Yarbrough’s research focuses on how different types of governmental responses to poverty perpetuate or interrupt racial, gender and economic inequalities. Her research shows how the criminalization of homelessness, sex work, and drug use deepens poverty, and explores transformative alternatives including harm reduction and grassroots movements. Yarbrough also works to build the expertise and capacity of housing justice organizations to conduct their own research and policy advocacy. In collaboration with unhoused organizers and colleagues, she has presented findings about the criminalization of poverty to policymakers and community organizations.
In the News
Analyzes the confluence between policing of transgender women’s identities and survival strategies in public space and in agencies meant to serve poor people (including shelters, drug treatment facilities and transitional living programs).
Trans people experience rates of unemployment and homelessness that are disproportionately high compared with those of cisgender people. Mentions that when trans people seek support services, they often encounter the same dynamics of exclusion that contributed to job loss or housing deprivation in the first place.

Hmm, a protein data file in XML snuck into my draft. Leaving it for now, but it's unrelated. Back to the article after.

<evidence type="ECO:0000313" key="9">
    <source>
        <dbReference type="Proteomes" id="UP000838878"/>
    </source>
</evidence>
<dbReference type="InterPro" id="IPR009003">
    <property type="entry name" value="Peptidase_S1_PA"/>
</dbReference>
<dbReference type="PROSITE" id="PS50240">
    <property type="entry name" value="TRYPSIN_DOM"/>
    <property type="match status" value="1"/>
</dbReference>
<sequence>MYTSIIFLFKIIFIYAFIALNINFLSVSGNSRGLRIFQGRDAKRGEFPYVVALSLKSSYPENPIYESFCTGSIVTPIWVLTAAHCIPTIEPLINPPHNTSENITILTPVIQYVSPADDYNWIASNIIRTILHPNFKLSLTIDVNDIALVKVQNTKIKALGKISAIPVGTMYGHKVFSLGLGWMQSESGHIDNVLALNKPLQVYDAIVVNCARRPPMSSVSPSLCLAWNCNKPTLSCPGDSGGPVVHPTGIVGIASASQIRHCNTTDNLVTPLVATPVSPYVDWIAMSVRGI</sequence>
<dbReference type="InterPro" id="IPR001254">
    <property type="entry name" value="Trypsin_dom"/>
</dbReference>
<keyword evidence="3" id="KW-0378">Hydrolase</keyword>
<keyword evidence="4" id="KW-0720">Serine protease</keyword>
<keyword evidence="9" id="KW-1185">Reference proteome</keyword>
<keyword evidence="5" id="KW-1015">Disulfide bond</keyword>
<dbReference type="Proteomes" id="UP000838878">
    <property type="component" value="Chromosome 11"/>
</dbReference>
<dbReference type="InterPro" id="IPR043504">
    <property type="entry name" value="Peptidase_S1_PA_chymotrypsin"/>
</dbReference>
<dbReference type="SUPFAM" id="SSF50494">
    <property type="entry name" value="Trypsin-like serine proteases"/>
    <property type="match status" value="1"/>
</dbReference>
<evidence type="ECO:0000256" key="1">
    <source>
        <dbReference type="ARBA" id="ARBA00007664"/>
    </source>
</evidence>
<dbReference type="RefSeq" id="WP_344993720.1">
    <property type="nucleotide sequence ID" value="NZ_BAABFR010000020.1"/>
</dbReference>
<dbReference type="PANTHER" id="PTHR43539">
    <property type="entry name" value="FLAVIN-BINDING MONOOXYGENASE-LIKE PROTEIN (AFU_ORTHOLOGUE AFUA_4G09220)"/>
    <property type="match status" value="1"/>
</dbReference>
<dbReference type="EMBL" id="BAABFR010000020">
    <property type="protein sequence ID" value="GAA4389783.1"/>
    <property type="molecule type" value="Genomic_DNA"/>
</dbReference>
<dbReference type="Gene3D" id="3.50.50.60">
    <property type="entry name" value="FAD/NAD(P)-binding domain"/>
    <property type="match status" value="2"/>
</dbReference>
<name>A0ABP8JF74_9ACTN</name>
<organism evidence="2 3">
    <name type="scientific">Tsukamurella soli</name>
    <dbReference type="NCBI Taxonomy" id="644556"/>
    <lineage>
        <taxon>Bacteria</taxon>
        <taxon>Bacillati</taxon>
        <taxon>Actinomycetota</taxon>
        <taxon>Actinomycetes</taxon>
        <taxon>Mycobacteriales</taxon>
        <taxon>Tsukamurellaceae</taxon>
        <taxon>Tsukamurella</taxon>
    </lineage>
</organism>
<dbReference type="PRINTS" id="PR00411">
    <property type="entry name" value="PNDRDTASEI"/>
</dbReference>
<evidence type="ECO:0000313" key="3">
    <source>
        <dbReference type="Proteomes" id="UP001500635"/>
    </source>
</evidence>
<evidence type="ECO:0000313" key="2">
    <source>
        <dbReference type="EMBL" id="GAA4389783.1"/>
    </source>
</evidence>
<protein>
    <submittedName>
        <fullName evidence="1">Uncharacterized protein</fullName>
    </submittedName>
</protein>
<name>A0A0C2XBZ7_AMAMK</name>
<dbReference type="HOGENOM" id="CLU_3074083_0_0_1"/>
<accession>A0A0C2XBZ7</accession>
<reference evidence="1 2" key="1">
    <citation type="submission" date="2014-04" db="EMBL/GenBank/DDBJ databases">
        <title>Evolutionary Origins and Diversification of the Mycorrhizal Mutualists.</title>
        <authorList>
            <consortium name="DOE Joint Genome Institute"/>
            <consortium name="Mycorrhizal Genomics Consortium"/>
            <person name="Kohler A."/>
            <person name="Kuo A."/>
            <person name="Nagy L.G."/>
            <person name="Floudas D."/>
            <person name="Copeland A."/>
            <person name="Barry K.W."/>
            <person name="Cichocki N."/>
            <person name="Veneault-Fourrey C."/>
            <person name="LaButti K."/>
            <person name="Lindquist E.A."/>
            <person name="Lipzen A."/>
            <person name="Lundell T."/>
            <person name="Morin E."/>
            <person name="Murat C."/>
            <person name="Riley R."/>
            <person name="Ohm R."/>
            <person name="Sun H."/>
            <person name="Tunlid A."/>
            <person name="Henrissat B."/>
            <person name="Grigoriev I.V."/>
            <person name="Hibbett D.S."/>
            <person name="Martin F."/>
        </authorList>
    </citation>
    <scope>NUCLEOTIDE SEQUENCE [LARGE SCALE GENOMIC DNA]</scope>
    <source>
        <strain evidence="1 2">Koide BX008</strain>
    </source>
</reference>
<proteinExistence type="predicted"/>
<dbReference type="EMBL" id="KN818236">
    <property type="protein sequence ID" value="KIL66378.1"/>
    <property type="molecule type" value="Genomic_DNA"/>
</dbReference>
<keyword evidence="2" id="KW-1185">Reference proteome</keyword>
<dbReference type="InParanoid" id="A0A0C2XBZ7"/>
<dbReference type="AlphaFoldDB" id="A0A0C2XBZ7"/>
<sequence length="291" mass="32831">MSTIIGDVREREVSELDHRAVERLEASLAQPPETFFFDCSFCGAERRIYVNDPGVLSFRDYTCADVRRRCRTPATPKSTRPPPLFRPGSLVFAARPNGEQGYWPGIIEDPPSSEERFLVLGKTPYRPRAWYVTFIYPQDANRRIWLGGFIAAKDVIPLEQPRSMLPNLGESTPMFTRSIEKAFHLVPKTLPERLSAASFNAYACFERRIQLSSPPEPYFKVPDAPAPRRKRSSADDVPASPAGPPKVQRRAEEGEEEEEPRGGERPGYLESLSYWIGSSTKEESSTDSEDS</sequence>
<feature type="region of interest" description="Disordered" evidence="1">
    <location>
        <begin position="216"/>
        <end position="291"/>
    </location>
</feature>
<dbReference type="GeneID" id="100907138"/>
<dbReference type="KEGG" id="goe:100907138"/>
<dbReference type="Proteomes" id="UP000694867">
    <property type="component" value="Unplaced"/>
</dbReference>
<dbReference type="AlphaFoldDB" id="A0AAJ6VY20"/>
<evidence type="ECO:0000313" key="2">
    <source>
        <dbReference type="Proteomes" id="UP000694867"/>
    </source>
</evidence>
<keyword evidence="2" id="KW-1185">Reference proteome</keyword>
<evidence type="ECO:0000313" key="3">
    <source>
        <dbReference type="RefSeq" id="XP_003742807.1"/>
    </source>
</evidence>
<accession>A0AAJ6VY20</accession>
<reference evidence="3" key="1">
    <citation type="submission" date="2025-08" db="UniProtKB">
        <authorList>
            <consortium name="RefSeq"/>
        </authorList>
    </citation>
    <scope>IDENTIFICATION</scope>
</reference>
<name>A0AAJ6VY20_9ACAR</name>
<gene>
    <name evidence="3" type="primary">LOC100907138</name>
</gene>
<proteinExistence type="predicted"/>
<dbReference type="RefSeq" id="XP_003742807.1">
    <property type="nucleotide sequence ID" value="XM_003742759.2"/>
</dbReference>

Describes the process of designing and conducting a Participatory Action Research study with the San Francisco Coalition on Homelessness, and engaging in collaborative policy advocacy for maximum impact.
Puts forth recommendations for ethical, policy-relevant research with groups of people who experience routine, normalized violence, and who are frequently silenced and misrepresented by academics and policy makers.
Investigates the consequences of anti-homeless laws and enforcement. Examines how anti-homeless laws produce various forms of police interactions that fall short of arrest, yet have wide-ranging impacts on the urban poor. Constant policing creates and deepens poverty, and compounds inequality along the lines of race, gender and disability.
Explores the development of political consciousness among homeless youth at an organization that provides housing and services. Based on interviews and ethnography with 18-24 year-olds in shelters, on the streets and in transitional housing, the study demonstrates how service providers can support social justice advocacy.
Traces the lives of sex workers of all genders as they survive housing deprivation, incarceration, and social service programs, and shows how punitive responses create and maintain poverty, and investigates how harm reduction and grassroots movements can transform harmful systems. Refocuses scholarship about sex work on housing and labor market processes, and encourages scholars of homelessness to center race, gender, and sexuality in their analyses of economic inequality.
Details the extent and effects of the criminalization of homelessness in San Francisco. Findings have been reported in media and presented to local organizations and officials, including San Francisco‚ Local Homeless Coordinating Board, District Attorney, and Police Commission, as well as to the U.N. Special Rapporteur on Extreme Poverty and Human Rights.